“It’s like the human nervous system, what we do. You may have the perfect system, but if does not have the right wiring then it cannot function,” says Nikolas Giannoulakis, technical director and business development manager at Greek company ELFON, as he explains the importance of wiring, one of his company’s main products.
ELFON may not be well known among the general public, but it is in the defense industry. Based in Pallini, eastern Attica, it is among the few companies participating in the construction of a space telescope in the context of the European Space Agency’s PLATO (Planetary Transits and Oscillations of stars) project.
The mission is to create a space observatory to seek out exoplanets (planets outside our solar system). It will examine thousands of exoplanetary systems, with an emphasis on discovering planets of a size and with features similar to Earth (i.e. with possible liquid water). The mission is scheduled for 2026.
The space telescope to be employed will be nothing like those that some of us may have at home: This one will consist of 26 special cameras with very sophisticated interconnections. ELFON has undertaken the project of wiring these 26 digital cameras and their interconnections with the electronic systems that will forward all the information collected and recorded. In other words, if the wiring does not work well, we will not find out what those cameras are recording.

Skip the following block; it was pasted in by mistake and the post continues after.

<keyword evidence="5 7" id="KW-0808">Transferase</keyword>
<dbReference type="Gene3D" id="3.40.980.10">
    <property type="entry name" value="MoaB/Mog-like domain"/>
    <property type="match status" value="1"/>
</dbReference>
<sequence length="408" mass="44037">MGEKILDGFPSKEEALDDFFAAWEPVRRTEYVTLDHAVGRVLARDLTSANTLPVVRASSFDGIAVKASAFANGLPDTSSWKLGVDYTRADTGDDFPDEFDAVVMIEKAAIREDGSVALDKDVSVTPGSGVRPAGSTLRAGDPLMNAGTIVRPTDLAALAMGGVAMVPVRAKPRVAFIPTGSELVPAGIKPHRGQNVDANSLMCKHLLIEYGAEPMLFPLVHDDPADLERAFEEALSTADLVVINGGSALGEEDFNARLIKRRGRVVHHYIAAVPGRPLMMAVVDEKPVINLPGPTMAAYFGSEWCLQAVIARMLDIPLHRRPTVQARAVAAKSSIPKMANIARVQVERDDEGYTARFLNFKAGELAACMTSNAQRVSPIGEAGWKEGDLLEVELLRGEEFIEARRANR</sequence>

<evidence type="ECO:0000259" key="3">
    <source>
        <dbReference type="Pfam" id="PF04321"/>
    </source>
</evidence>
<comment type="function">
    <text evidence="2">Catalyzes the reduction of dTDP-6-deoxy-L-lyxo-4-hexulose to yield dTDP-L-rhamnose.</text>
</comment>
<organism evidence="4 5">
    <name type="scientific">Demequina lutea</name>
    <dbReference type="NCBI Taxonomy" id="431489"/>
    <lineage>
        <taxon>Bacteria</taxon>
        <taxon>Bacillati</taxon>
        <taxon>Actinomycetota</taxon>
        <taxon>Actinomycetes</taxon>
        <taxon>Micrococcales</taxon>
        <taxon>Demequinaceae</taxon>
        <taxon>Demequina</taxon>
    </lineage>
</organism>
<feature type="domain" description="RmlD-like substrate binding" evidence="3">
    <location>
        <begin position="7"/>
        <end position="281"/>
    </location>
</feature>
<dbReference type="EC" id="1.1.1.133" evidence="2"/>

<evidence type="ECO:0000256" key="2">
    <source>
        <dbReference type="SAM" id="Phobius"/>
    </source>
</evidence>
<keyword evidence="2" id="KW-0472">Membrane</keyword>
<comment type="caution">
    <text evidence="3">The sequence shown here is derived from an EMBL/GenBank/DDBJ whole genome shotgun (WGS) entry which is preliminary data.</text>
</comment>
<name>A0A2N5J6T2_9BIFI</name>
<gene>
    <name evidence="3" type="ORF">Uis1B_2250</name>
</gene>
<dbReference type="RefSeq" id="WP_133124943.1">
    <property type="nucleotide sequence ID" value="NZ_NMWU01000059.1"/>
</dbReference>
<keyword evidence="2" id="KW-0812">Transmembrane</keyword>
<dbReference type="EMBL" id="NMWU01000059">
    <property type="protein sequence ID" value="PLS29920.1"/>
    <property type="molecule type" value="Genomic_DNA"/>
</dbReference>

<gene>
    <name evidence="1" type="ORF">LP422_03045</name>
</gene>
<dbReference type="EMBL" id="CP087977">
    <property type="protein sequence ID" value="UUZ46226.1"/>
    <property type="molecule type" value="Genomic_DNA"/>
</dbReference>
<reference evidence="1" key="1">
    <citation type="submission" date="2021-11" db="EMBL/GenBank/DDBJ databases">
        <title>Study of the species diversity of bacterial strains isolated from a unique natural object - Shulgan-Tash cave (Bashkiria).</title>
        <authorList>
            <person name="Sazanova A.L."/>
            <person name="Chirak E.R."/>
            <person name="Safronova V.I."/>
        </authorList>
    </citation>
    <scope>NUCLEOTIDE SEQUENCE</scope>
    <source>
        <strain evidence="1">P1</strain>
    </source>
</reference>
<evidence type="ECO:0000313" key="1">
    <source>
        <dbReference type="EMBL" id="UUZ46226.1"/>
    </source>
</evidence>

Over the last few days the company has been conducting tests on the wiring on a replica of the space telescope at its facilities in Pallini. Giannoulakis explained to Kathimerini that for the construction of space telescopes, a replica needs to be created, on which the wiring is installed just like on the real telescope, as the ESA program requires.
It all started for ELFON in 2015, Giannoulakis explained, when OHB Systems AG – the German firm that has undertaken the PLATO project – approached ELFON, as both the European Space Agency and OHB were determined to involve a Greek firm in the project.